Psychiatric Genetics

Skip Navigation LinksHome > August 2012 - Volume 22 - Issue 4 > Gamma-aminobutyric acid A receptor, α-2 (GABRA2) variants as...
Psychiatric Genetics:
doi: 10.1097/YPG.0b013e328353ae53
Original Articles

Gamma-aminobutyric acid A receptor, α-2 (GABRA2) variants as individual markers for alcoholism: a meta-analysis

Zintzaras, Eliasa,b

Collapse Box


Objectives: The available evidence from the genetic association studies (GAS) published to date on the association between variants in the GABRA2 gene and alcoholism has produced inconclusive results. To interpret these results, a meticulous meta-analysis of all available studies was carried out.

Methods: The PubMed database and the HuGE Navigator were searched for published GAS-related variants in the GABRA2 gene with susceptibility to alcoholism. Then, the GAS were synthesized to decrease the uncertainty of estimated genetic risk effects. The risk effects were estimated on the basis of the odds ratio (OR) of the allele contrast and the generalized odds ratio (ORG), a model-free approach. Cumulative and recursive cumulative meta-analyses (CMA) were also carried out to investigate the trend and stability of effect sizes as evidence accumulates.

Results: Fourteen variants investigated in eight studies were analyzed. Significant associations were derived for four variants either for the allele contrast or for the ORG. In particular, the variants rs279858 and rs279845 showed marginal significance for ORG: ORG=1.27 (1.01–1.60) and ORG=1.49 (1.02–2.19), respectively. Also, the variants rs567926 and rs279844 showed significance for the allele contrast: OR=1.24 (1.06–1.46) and OR=1.23 (1.08–1.43), respectively; the ORG produced similar results. The variant rs279858 produced a large heterogeneity between studies. CMA showed a trend of an association only for the variant rs567926. Recursive CMA indicated that more evidence is needed to conclude on the status of significance of all variants.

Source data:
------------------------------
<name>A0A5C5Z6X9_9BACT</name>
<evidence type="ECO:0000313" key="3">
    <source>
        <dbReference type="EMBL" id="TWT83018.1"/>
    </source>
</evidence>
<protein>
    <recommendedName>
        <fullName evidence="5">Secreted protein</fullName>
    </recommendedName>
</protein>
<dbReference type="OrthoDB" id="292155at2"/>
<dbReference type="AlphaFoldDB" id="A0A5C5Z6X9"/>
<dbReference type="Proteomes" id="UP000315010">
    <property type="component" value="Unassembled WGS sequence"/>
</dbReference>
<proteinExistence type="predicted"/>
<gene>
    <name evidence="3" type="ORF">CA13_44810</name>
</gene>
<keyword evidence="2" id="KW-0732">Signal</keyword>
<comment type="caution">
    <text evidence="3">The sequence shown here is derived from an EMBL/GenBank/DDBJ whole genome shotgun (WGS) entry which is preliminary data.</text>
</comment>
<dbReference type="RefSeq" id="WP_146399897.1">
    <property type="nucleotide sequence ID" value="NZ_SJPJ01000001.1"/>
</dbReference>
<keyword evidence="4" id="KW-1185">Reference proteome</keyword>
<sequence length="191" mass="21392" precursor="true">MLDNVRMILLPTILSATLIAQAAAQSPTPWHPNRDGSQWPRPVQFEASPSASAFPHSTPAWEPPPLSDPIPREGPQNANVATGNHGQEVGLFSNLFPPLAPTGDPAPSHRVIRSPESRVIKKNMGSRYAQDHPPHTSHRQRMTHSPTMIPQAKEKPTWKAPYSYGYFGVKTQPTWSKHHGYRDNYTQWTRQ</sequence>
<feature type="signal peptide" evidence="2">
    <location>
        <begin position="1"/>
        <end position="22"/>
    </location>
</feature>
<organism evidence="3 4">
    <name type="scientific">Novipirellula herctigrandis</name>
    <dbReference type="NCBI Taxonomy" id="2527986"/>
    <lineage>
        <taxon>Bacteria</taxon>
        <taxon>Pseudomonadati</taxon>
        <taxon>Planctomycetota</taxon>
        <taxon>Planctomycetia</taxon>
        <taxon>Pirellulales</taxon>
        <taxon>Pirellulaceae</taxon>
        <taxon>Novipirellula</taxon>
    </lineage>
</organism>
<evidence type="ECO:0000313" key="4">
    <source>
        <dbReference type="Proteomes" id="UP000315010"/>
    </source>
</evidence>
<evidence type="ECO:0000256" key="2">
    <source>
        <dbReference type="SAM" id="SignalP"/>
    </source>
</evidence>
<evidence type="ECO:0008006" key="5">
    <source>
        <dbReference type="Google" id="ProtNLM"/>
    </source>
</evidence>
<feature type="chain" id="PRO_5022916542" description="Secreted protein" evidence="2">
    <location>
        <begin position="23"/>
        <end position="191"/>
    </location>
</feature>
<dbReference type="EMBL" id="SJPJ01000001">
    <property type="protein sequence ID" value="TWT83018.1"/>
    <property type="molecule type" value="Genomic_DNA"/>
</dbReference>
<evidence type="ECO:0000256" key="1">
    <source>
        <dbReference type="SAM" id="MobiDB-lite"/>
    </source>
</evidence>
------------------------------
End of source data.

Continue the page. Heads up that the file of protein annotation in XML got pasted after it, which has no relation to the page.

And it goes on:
Conclusion: There is evidence that variants in the GABRA2 gene are associated with alcoholism. However, the present findings should be interpreted with caution.

© 2012 Lippincott Williams & Wilkins, Inc.


Article Tools


Article Level Metrics

Search for Similar Articles
You may search for similar articles that contain these same keywords or you may modify the keyword list to augment your search.